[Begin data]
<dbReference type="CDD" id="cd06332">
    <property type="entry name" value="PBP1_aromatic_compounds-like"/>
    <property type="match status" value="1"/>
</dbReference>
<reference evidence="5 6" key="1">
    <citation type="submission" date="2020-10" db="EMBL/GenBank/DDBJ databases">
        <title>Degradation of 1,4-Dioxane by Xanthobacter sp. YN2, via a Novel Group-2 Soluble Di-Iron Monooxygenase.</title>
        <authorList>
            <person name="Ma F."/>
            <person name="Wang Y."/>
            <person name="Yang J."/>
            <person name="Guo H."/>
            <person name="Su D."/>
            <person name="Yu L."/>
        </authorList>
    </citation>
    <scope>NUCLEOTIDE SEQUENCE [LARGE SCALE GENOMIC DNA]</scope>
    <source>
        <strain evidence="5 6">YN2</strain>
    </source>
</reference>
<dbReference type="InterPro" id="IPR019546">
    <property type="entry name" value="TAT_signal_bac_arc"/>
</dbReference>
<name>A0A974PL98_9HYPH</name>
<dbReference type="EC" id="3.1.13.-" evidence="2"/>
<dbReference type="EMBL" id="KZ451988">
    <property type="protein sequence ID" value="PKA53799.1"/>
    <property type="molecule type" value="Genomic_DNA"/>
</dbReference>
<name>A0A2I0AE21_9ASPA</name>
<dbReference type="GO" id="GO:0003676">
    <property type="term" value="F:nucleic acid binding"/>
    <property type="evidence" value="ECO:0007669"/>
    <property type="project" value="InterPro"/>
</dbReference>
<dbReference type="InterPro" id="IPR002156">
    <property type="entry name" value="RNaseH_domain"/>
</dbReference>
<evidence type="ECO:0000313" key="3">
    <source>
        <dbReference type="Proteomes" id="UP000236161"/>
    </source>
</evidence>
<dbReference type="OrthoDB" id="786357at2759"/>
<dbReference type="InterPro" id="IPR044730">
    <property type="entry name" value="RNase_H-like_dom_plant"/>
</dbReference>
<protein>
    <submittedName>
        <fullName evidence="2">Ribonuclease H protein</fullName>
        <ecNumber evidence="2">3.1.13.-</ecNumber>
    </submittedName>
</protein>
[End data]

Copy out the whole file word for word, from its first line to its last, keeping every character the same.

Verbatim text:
<dbReference type="CDD" id="cd06332">
    <property type="entry name" value="PBP1_aromatic_compounds-like"/>
    <property type="match status" value="1"/>
</dbReference>
<reference evidence="5 6" key="1">
    <citation type="submission" date="2020-10" db="EMBL/GenBank/DDBJ databases">
        <title>Degradation of 1,4-Dioxane by Xanthobacter sp. YN2, via a Novel Group-2 Soluble Di-Iron Monooxygenase.</title>
        <authorList>
            <person name="Ma F."/>
            <person name="Wang Y."/>
            <person name="Yang J."/>
            <person name="Guo H."/>
            <person name="Su D."/>
            <person name="Yu L."/>
        </authorList>
    </citation>
    <scope>NUCLEOTIDE SEQUENCE [LARGE SCALE GENOMIC DNA]</scope>
    <source>
        <strain evidence="5 6">YN2</strain>
    </source>
</reference>
<dbReference type="InterPro" id="IPR019546">
    <property type="entry name" value="TAT_signal_bac_arc"/>
</dbReference>
<name>A0A974PL98_9HYPH</name>
<dbReference type="EC" id="3.1.13.-" evidence="2"/>
<dbReference type="EMBL" id="KZ451988">
    <property type="protein sequence ID" value="PKA53799.1"/>
    <property type="molecule type" value="Genomic_DNA"/>
</dbReference>
<name>A0A2I0AE21_9ASPA</name>
<dbReference type="GO" id="GO:0003676">
    <property type="term" value="F:nucleic acid binding"/>
    <property type="evidence" value="ECO:0007669"/>
    <property type="project" value="InterPro"/>
</dbReference>
<dbReference type="InterPro" id="IPR002156">
    <property type="entry name" value="RNaseH_domain"/>
</dbReference>
<evidence type="ECO:0000313" key="3">
    <source>
        <dbReference type="Proteomes" id="UP000236161"/>
    </source>
</evidence>
<dbReference type="OrthoDB" id="786357at2759"/>
<dbReference type="InterPro" id="IPR044730">
    <property type="entry name" value="RNase_H-like_dom_plant"/>
</dbReference>
<protein>
    <submittedName>
        <fullName evidence="2">Ribonuclease H protein</fullName>
        <ecNumber evidence="2">3.1.13.-</ecNumber>
    </submittedName>
</protein>